The True Republican: Containing the ... Addresses ... and Messages of All the Presidents of the United States, from 1789 to 1845 ... to which is Annexed the Declaration of Independence and Constitution of the United States, with the Amendments and Signers & Names ...
J.L. Gibon, 1854 - 478 pages
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adoption amendments annually appear appointed Assembly attention authority become bill called cause chosen citizens civil claims commerce common commonwealth condition confidence Congress consent consideration consist Constitution continue court danger debt desire direct district duties effect election equal established executive exercise existing experience extended favor force foreign give Governor granted happiness hold honor hope House House of Representatives hundred important improvement increase inhabitants institutions interests judges justice lands legislative legislature less liberty limits majority manner means measures meet ment millions necessary object opinion party passed peace period person prescribed present preserve President principles proper protection reason receive recommend relations removal Representatives require respective Secretary Senate session spirit term thereof thousand tion town treasury trust Union United unless vote whole
Page 130 - That all men are by nature equally free and independent, and have certain inherent rights, of which when they enter into a state of society, they cannot by any compact deprive or divest their posterity; namely, the enjoyment of life and liberty, with the means of acquiring and possessing property, and pursuing and obtaining happiness and safety.
Page 9 - Court. 10. To define and punish piracies and felonies committed on the high seas, and offences against the law of nations. 11. To declare war, grant letters of marque and reprisal, and make rules concerning captures on land and water. 12. To raise and support armies ; but no appropriation of money to that use shall be for a longer term than two years. 13. To provide and maintain a navy.
Page 26 - ... the spirit of party. But in those of the popular character, in governments purely elective, it is a spirit not to be encouraged. From their natural tendency, it is certain there will always be enough of that spirit for every salutary purpose. And there being constant danger of excess, the effort ought to be, by force of public opinion, to mitigate and. assuage it. A fire not to be quenched, it demands a uniform vigilance to prevent its bursting into a flame, lest, instead of warming, it should...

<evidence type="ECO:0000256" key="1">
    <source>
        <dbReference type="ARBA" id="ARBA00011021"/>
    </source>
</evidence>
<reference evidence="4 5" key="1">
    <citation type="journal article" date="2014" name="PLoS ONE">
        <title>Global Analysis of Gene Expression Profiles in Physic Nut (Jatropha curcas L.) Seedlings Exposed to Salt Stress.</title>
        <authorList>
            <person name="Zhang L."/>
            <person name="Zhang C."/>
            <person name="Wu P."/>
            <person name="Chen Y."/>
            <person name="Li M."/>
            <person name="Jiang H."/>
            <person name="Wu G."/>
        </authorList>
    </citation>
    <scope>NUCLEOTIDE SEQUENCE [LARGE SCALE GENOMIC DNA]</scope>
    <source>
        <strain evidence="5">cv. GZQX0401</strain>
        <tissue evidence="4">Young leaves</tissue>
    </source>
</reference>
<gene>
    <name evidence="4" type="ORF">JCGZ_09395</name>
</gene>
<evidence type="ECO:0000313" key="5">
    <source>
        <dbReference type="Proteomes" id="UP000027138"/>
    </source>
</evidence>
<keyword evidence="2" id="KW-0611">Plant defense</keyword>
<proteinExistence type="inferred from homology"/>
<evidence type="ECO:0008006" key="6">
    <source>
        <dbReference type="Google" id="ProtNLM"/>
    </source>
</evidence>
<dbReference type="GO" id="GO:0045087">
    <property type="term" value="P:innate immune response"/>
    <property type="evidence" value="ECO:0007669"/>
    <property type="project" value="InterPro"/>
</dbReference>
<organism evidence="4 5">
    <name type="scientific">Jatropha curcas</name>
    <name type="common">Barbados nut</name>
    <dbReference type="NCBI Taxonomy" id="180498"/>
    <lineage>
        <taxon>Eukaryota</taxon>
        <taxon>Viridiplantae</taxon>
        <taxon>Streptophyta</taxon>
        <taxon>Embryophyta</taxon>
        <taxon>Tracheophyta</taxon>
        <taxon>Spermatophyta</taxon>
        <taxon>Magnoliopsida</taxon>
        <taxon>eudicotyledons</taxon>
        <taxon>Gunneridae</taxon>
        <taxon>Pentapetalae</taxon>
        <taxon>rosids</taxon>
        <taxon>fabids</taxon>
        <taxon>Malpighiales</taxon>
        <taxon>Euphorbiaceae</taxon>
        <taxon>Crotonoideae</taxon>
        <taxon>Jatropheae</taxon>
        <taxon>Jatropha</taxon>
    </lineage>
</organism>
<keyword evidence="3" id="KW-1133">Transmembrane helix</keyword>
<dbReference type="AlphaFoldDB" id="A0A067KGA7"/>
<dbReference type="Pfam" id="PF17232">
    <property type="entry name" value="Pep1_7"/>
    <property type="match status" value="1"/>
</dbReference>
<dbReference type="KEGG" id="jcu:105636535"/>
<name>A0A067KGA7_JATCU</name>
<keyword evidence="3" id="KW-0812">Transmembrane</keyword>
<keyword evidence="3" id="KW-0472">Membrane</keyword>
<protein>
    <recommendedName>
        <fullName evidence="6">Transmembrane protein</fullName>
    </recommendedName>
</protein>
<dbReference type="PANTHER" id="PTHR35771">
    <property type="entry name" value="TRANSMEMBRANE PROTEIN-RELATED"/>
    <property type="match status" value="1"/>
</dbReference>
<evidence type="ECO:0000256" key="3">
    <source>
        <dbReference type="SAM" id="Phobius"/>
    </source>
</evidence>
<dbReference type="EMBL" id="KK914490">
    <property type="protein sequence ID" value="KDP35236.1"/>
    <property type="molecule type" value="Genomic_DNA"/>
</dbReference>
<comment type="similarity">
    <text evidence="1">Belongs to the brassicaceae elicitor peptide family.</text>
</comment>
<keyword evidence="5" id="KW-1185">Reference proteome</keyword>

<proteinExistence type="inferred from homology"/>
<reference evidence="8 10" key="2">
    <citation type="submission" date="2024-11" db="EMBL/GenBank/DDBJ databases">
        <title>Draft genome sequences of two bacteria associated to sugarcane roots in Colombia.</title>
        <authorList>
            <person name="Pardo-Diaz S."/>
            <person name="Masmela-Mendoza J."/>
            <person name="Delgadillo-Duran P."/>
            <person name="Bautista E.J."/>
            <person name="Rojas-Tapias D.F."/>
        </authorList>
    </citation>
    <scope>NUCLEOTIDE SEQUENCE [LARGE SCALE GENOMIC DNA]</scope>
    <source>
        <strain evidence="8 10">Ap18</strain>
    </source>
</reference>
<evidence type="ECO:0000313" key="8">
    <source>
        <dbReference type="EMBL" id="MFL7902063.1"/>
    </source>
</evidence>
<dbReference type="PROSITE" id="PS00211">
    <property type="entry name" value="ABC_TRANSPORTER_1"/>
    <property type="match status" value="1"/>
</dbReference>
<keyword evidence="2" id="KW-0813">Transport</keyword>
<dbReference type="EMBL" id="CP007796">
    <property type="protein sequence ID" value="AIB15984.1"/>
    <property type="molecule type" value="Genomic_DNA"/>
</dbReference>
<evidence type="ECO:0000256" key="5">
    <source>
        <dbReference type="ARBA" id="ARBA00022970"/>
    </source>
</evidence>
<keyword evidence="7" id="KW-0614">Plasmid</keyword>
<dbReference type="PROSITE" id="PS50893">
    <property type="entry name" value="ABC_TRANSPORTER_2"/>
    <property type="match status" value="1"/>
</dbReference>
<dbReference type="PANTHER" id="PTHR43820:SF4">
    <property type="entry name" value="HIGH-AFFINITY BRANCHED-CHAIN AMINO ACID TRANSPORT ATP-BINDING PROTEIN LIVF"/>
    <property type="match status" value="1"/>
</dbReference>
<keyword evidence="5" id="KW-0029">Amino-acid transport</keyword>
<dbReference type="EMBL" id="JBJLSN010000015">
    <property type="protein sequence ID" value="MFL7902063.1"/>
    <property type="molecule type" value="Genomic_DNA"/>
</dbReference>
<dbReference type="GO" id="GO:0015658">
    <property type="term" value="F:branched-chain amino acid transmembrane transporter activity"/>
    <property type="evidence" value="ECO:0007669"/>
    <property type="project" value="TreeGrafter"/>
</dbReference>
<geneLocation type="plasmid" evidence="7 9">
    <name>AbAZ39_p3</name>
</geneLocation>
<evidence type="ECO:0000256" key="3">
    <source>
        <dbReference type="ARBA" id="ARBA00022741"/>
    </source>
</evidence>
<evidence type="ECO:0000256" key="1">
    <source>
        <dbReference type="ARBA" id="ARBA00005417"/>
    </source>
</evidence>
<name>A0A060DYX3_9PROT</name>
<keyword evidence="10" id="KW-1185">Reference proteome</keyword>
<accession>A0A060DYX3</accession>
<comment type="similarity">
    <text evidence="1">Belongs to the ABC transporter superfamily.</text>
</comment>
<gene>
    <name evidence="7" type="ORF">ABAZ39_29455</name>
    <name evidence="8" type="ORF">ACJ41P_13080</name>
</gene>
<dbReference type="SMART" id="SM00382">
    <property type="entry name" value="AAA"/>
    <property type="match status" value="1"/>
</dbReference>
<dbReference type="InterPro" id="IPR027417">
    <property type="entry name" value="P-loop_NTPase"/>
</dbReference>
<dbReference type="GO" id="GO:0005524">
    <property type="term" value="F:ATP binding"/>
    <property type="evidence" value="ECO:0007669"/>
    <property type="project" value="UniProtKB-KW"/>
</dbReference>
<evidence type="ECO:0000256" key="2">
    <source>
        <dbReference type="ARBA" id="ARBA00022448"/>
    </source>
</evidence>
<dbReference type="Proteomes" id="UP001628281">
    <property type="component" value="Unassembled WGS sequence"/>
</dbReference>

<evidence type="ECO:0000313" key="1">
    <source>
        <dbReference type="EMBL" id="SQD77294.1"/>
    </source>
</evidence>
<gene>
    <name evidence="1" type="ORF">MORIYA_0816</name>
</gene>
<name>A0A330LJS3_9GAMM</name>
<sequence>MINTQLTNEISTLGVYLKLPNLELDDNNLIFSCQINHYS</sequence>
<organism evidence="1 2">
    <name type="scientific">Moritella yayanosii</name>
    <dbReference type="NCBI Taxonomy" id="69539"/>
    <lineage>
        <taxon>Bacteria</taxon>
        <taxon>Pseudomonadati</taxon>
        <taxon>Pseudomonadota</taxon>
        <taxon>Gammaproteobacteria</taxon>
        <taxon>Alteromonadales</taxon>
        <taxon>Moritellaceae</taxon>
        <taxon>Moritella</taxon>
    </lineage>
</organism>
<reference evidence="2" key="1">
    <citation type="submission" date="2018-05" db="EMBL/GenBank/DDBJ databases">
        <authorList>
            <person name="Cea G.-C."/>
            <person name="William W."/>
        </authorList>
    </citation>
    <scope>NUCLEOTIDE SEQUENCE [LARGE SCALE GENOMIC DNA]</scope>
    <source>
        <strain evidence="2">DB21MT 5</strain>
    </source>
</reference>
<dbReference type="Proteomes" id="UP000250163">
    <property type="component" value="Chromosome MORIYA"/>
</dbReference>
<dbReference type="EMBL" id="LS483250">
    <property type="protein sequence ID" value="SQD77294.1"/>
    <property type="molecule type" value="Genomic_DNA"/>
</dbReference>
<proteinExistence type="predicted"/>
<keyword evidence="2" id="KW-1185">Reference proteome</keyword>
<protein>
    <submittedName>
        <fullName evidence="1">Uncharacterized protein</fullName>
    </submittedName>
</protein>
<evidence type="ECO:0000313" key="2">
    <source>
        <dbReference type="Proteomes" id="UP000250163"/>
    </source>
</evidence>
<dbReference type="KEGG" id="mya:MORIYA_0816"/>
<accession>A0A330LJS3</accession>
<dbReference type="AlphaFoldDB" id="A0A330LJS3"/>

Page 70 - The Governor shall have the power to grant reprieves, commutations and pardons after conviction, for all offenses except treason and cases of impeachment, upon such conditions and with such restrictions and limitations as he may think proper, subject to such regulations as may be provided by law relative to the manner of applying for pardons. Upon...
Page 27 - If in the opinion of the people the distribution or modification of the constitutional powers be in any particular wrong, let it be corrected by an amendment in the way which the Constitution designates. But let there be no change by usurpation; for though this in one instance may be the instrument of good, it is the customary weapon by which free governments are destroyed.
Page 23 - The basis of our political systems is the right of the people to make and to alter their constitutions of government. But the constitution which at any time exists till changed by an explicit and authentic act of the whole people is sacredly obligatory upon all. The very idea of the power and the right of the people to establish government presupposes the duty of every individual to obey the established government.
Page 25 - Liberty itself will find in such a government, with powers properly distributed and adjusted, its surest guardian. It is, indeed, little else than a name...
Page 132 - That no free government, or the blessings of liberty, can be preserved to any people, but by a firm adherence to justice, moderation, temperance, frugality and virtue, and by frequent recurrence to fundamental principles.
Page 57 - The free exercise and enjoyment of religious profession and worship, without discrimination or preference, shall forever be allowed in this state to all mankind ; and no person shall be rendered incompetent to be a witness on account of his opinions on matters of religious belief; but the liberty of conscience hereby secured shall not be so construed as to excuse acts of licentiousness, or justify practices inconsistent with the peace or safety of this state.
Page 24 - They serve to organize faction, to give it an artificial and extraordinary force, to put in the place of the delegated will of the nation, the will of a party, often a small, but artful and enterprising minority of the community : and, according to the alternate triumphs of different parties, to make the public administration the mirror of the ill-concerted and incongruous projects of faction, rather than the organ of consistent and wholesome plans, digested by common councils, and modified by mutual...